Redhouse will continue to develop and improve its operational standards as a result both of its own efforts and using appropriate available worldwide technological developments, as is deemed necessary.

 

 

Operational Policy

 

  1. Assess in advance the environmental impact of any significant new development the company proposes.
  2. Operate and maintain vehicles in a responsible manner providing the maximum practicable environmental protection.
  3. Where necessary the company will collect appropriate monitoring data at a suitable frequency to assess the environmental impact of our existing operations. Such monitoring will be continued after cessation of the operation until the company and the regulatory authorities are satisfied it is no longer necessary.
  4. Respect and encourage wildlife by not disturbing their natural habitats, where practicably possible.

 

Communication Policy

 

Make all employees aware of our environmental policy, whilst providing suitable training to improve environmental awareness, and allocate clear responsibilities.

 

Take the interests of the local community into account, with due regard for public perception and have a regular process of communication with the community where appropriate.

 

Make available to employees, customers, and the public and statutory authorities relevant information about Redhouse activities that affect health, safety and the environment.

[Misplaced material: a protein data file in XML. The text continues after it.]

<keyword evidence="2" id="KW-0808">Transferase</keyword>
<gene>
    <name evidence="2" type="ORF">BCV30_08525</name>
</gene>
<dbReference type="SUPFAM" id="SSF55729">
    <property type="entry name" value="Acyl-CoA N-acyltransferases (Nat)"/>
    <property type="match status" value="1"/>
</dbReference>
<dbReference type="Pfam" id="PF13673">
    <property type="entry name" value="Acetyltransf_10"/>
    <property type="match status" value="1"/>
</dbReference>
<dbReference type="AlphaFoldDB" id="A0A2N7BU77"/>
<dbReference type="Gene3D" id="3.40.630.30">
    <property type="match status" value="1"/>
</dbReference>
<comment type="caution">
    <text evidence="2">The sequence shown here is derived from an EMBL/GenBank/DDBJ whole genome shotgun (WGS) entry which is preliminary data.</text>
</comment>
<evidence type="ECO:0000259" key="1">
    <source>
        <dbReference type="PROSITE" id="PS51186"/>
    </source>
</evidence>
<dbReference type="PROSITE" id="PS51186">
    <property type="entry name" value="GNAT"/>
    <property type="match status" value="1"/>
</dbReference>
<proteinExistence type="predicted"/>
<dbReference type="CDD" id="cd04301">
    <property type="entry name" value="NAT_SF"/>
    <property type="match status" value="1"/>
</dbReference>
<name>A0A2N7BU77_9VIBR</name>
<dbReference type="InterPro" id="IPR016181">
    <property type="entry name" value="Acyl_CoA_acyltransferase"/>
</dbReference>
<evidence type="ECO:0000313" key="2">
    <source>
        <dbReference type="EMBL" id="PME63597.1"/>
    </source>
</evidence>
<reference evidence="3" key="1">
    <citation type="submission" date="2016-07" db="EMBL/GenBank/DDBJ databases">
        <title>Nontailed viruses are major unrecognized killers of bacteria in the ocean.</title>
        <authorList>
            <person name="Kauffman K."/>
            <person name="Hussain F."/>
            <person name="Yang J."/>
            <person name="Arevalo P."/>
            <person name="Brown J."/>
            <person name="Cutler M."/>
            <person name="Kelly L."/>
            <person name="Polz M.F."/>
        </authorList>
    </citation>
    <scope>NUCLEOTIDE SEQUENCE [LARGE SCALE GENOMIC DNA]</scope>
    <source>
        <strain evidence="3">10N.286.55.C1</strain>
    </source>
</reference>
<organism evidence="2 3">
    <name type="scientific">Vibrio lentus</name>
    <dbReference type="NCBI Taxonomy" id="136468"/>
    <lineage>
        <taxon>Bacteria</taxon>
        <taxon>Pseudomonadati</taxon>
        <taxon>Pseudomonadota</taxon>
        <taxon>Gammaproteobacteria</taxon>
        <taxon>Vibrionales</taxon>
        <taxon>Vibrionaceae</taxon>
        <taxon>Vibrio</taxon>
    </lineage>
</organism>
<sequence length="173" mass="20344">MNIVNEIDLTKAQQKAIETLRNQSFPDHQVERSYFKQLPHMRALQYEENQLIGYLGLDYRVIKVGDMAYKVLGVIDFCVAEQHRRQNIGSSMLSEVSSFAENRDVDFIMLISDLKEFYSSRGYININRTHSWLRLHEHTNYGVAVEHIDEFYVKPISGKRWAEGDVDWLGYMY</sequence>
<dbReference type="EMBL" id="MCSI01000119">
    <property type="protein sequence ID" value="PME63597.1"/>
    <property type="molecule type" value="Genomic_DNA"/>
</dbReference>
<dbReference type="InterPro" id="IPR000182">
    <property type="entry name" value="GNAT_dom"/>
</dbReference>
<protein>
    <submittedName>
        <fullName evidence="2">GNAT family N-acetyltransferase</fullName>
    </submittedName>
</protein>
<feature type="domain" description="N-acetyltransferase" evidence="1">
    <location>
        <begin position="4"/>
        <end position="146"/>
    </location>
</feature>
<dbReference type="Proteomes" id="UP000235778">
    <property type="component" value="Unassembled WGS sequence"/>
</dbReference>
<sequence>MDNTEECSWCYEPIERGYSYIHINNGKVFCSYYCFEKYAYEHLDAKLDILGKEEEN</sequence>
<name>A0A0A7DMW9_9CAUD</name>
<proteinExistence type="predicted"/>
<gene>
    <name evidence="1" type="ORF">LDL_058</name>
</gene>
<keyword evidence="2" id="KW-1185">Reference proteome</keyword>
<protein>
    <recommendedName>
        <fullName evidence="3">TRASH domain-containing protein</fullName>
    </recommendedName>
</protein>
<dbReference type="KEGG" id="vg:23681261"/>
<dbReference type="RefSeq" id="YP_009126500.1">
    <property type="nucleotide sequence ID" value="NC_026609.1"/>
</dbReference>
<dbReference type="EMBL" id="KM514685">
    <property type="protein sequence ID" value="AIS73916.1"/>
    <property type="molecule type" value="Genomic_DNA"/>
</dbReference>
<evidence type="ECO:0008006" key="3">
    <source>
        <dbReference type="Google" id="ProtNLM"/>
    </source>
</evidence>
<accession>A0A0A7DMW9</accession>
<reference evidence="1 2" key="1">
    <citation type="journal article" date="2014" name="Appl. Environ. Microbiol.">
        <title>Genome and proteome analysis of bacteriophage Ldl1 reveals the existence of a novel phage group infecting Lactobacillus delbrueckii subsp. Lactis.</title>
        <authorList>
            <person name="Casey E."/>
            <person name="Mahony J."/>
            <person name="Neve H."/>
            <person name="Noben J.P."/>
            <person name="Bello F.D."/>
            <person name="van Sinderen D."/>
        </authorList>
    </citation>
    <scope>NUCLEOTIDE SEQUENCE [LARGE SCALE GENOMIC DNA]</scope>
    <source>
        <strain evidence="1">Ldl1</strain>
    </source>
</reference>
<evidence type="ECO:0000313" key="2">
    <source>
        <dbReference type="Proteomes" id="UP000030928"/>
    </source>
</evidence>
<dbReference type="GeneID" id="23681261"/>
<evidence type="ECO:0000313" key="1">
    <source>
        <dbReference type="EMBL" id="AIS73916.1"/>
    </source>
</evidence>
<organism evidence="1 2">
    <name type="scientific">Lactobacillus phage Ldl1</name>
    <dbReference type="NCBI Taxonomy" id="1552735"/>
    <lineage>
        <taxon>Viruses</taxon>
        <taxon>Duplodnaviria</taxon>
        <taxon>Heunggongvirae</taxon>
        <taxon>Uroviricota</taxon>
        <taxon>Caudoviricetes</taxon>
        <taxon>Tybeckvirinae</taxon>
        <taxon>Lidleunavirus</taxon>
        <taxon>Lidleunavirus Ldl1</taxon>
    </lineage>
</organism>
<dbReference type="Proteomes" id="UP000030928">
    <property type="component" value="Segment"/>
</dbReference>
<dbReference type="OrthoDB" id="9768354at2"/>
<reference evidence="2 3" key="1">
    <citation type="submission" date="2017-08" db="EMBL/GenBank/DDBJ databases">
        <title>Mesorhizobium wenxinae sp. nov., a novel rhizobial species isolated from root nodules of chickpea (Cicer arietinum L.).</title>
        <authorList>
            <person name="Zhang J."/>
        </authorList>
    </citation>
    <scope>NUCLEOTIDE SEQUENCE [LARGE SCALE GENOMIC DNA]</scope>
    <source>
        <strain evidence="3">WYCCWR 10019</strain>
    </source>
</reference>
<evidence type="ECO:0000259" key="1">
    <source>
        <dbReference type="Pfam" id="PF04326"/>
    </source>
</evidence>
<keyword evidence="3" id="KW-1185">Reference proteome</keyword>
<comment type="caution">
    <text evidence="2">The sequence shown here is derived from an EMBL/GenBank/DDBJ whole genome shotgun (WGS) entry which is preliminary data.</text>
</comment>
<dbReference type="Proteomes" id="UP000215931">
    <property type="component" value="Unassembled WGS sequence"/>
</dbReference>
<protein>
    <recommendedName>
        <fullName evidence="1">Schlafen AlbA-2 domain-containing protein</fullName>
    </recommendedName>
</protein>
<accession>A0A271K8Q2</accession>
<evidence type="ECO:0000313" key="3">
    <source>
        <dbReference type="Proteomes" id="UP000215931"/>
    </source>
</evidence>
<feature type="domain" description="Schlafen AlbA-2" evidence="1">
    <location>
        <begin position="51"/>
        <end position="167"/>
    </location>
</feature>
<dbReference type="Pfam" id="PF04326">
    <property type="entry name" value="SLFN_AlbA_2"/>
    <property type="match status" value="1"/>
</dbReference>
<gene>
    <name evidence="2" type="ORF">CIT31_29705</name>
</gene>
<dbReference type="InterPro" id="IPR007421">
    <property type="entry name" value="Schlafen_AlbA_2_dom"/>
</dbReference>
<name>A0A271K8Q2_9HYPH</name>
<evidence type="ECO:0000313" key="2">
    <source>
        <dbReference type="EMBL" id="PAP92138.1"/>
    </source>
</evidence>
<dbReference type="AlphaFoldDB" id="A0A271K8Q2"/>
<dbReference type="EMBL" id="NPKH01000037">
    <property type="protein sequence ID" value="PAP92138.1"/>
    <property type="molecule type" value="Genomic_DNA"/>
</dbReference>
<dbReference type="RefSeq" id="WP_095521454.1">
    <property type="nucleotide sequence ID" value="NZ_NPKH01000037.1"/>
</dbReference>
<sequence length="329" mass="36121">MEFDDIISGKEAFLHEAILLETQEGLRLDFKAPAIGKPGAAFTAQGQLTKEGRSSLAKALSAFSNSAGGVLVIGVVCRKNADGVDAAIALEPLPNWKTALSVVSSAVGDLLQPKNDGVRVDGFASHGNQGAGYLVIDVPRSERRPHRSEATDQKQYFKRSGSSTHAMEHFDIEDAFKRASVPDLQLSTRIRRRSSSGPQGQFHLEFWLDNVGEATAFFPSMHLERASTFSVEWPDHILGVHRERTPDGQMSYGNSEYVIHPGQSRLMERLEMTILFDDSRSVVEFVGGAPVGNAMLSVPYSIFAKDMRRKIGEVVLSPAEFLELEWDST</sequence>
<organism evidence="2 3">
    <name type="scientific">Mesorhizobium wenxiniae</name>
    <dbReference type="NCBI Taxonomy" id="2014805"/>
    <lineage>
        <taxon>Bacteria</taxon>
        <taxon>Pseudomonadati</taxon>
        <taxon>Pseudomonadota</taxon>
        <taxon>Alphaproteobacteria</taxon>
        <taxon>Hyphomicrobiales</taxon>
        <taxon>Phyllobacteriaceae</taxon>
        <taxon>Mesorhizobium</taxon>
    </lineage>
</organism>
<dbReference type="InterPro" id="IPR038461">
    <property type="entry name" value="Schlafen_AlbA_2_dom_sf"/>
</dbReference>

Implementation Policy

 

  1. Operate and update on a regular basis systems and procedures for both operations and their monitoring to ensure adherence to the policy.
  2. Produce an annual programme of specific environmental objectives for each operational location and monitor progress against it
  3. Devise the programme in such a way as to make use of available resources to achieve an optimum environmental result.
  4. Audit our adherence to the policy.

 

This will be undertaken by management on an annual basis or more frequently if:

 

  1. There is a change to operational procedure that may affect the current environmental policy.
  2. Substances or materials that have significant environmental implications in their use are to be introduced into new work processes or where changes to existing procedures are to take place.

 

 

COMPANY ENVIRONMENTAL STRATEGY

 

A major first step should be to turn the company’s environmental policy into practice. Hence a strategy must be devised and followed to achieve the policy objectives. The company strategy should:

 

  • Take into account all activities, including those parts which are already considered to be efficient.
  • Fix a baseline to enable improvements to be evaluated, determining first what regulations and standards are relevant and secondly what technological and product developments have occurred recently.
  • Record raw material and energy usage, wastes and emissions, etc.
  • Seek opportunities to turn waste into profitable by products or to recycle and explore the possibility of more effective and economic methods for waste disposal.
  • Encourage employees to provide suggestions for improvement, rewarding them as appropriate.
  • Make sure contractors perform to the company’s satisfaction.
  • Explore whether energy and raw material usage and the production of waste could be further reduced.
  • Set up the means to enable the company to maintain good links with the local community and the press and media where necessary.
  • Monitor performance and make sure there is regular review.
  • The starting point may well be an environmental review

 

Using Consultants

 

The company will decide whether or not to use consultants and, if so, what kind of consultants to use, the company will need to:

 

  • Whether or not the much of the work can be carried out in house.